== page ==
The railway company that drove the last spike in the train track spanning the country has announced a massive layoff of workers. Canadian Pacific Railway last week unveiled a plan to slash 1,900 jobs or 10 per cent of its North American workforce of 19,000 by the end of next year. The move is an indication of the cutthroat competitiveness in the continental rail industry and the stock market pressure for profits. Rob Ritchie, the president and chief executive of CPR, told a Calgary news conference that the reductions would save $300 million a year. The company had no choice, he said, because “competition is relendess.”
That was cold comfort to unionized workers, especially those in areas targeted for cuts. Ritchie said 45 per cent of maintenance jobs would be eliminated, 30 per cent in administration and the rest in train operations. Some union members responded by raising safety concerns. “A broken rail because they’ve cut back on inspections on track can mean a train wreck,” said Lou Schillaci, general chairman of the Canadian Council of Railway Operating Unions. But Ritchie vowed safety would never be compromised.
While CPR announced the layoffs, parent company Canadian Pacific Ltd. (the rail, shipping and energy giant) released second quarter results, which included a onetime charge of $501 million for CPR severance packages. Without the charge, CP had operating income of $198 million, compared with $171 million during the same quarter last year. With the charge, the conglomerate reported a loss of $104 million for the period. Meanwhile, rival Canadian National Railway Co. reported a strong second quarter, with profits of $196 million, well up from $143 million in the same quarter last year. CN and its chief executive Paul Tellier established the Canadian railway trend of improving returns by slashing jobs. Last October, CN chopped 3,000 positions to cut costs.
The Greenspan effect
U.S. Federal Reserve Board chairman Alan Greenspan raised the spectre of higher interest rates, pledging to “act promptly and forcefully” to stem inflation. His words sent a chill through stock markets around the world and caused the loonie to fall to 66.32 cents (U.S.), its lowest level since March.
Frustration has grown as gasoline prices continued to climb at filling stations across the country. So far this summer, St. John’s, Nfld., residents
Oil (average‘Edmonton par' opecoil price in Canadian dollars) 7®®5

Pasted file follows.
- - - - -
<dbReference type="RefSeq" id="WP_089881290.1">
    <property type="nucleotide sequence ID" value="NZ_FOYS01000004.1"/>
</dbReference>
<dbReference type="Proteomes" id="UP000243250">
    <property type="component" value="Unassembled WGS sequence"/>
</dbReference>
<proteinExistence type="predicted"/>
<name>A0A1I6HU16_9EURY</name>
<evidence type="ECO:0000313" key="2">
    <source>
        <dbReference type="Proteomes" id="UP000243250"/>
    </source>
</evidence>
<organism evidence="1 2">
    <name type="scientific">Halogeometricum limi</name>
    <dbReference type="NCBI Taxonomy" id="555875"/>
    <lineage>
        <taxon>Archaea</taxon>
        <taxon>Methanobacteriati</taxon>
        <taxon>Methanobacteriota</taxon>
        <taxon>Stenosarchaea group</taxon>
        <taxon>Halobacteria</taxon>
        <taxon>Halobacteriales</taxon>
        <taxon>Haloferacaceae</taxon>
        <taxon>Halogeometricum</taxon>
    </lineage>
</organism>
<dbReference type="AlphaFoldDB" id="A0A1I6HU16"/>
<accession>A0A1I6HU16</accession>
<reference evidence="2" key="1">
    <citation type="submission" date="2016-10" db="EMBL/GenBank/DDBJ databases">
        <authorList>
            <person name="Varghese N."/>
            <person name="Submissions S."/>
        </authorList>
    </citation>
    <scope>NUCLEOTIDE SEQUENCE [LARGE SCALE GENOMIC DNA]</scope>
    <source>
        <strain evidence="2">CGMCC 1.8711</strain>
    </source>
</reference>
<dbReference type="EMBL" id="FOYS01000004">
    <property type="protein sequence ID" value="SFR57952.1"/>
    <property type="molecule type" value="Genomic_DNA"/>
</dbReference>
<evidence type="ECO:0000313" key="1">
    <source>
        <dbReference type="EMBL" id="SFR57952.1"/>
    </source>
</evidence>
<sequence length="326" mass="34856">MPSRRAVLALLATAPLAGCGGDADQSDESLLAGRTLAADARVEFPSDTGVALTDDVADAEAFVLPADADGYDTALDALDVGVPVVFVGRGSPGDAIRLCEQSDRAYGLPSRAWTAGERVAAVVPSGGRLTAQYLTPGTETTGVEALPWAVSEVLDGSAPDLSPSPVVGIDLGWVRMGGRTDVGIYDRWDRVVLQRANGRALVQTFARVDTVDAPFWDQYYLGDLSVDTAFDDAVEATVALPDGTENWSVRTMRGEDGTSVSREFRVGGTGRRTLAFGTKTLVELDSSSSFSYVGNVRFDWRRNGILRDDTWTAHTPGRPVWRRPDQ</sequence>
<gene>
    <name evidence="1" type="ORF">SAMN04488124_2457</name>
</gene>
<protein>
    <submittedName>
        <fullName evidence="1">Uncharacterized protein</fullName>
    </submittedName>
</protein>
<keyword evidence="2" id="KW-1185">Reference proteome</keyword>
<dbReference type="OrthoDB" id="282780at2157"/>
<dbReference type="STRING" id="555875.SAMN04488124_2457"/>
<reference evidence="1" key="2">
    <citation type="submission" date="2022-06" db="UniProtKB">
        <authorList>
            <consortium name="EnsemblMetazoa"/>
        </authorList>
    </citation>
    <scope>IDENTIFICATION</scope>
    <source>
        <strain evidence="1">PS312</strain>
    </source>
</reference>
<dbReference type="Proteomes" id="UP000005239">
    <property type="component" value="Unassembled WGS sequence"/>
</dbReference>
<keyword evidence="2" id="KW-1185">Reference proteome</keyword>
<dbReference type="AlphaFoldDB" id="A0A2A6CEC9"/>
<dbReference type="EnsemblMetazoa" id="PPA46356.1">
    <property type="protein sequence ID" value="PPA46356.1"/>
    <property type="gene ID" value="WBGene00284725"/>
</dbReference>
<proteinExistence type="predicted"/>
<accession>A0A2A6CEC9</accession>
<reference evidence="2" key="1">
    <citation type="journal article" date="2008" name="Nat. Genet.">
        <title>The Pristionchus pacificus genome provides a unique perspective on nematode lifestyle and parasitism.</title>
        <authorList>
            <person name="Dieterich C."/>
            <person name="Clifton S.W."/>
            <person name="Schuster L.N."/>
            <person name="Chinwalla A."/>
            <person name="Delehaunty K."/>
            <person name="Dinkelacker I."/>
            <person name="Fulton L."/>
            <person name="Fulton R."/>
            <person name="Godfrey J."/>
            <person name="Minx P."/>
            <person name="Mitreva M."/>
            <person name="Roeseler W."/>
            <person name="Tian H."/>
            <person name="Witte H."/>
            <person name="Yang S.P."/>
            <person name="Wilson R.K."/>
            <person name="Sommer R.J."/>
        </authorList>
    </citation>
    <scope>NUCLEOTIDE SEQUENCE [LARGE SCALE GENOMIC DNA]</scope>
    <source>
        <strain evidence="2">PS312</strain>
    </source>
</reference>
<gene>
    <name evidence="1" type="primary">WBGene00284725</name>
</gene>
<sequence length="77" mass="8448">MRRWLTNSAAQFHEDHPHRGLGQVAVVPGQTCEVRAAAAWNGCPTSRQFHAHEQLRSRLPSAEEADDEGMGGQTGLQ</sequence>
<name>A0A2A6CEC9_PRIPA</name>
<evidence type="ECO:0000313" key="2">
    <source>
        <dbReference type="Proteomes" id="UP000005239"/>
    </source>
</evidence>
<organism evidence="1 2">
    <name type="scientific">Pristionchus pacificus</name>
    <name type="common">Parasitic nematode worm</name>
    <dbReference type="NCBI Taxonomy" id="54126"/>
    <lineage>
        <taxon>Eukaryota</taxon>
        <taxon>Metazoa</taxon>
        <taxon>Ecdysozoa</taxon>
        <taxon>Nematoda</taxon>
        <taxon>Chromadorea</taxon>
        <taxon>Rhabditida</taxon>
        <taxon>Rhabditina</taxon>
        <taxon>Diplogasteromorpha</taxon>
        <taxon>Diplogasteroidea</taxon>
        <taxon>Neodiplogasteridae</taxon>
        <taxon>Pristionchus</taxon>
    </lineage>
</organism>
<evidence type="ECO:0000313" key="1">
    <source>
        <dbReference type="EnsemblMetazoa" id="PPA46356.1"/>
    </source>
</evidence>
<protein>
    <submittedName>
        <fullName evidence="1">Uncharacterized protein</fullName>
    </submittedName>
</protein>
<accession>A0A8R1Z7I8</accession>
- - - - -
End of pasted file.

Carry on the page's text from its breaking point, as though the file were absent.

have faced the highest average price at Canadian pumps—69 cents per litre. In some border communities, motorists are crossing in droves to top up on U.S. gasoline, which is cheaper despite a weaker Canadian dollar. (For instance, Buffalo, N.Y., is selling gas for the equivalent of 49 cents a litre.) Many politicians and consumers want prices frozen, but they may be in for a shock. As summer gasoline consumption abates, prices usually decline. But with OPEC’s decision last March to boost oil prices by cutting production, this fall, prices may only drop slightly, remaining high into the winter.
Auto talks revving up
The Canadian Auto Workers began talks with the Big Three automakers last week, suggesting Ford of Canada could be a main strike target. But CAW president Buzz Flargrove had kinder words for DaimlerChrysler Canada, saying the firm appears to support the union’s request that auto parts giant Magna International not interfere with efforts to organize its plants. A DaimlerChrysler spokesman said the company simply encouraged the two sides to meet.
Suit slaps First Marathon
In what appears to be the first lawsuit of its kind in Canada, a lawyer has filed a class action suit against First Marathon Inc., arguing that the brokerage sold itself too cheaply to the National Bank of Canada. The class action seeks $300 million for a Toronto investor, and aims to represent all those who held stock in the brokerage when the buy-out was announced on June 17. First Marathon
says the deal is sound.
Scotiabank ups its stake
The Bank of Nova Scotia is buying an additional 32 per cent of Chile’s Banco Sud Americano, increasing its stake to 60.6 per cent. While the $ 174.3-million investment fits Scotiabank’s expansion into Latin America, some analysts expressed concern about the Chilean bank’s nonperforming loans.
Japanese recovery slows
The director of Japan’s economic planning agency has thrown some cold water on his country’s economic recovery. Taichi Sakaiya said that while the gross domestic product grew 1.9 per cent in the first quarter, it appears to have shrunk in the April-June quarter.
A woman of influence
Carly Fiorina, 44, has been named chief executive of California-based Hewlett-Packard Co., becoming the first woman to head one of the 30 companies listed in the Dow Jones industrial average. Fiorina, whom Fortune magazine recently dubbed the most powerful woman in American business, is leaving Lucent Technologies Inc. where she was a top executive.
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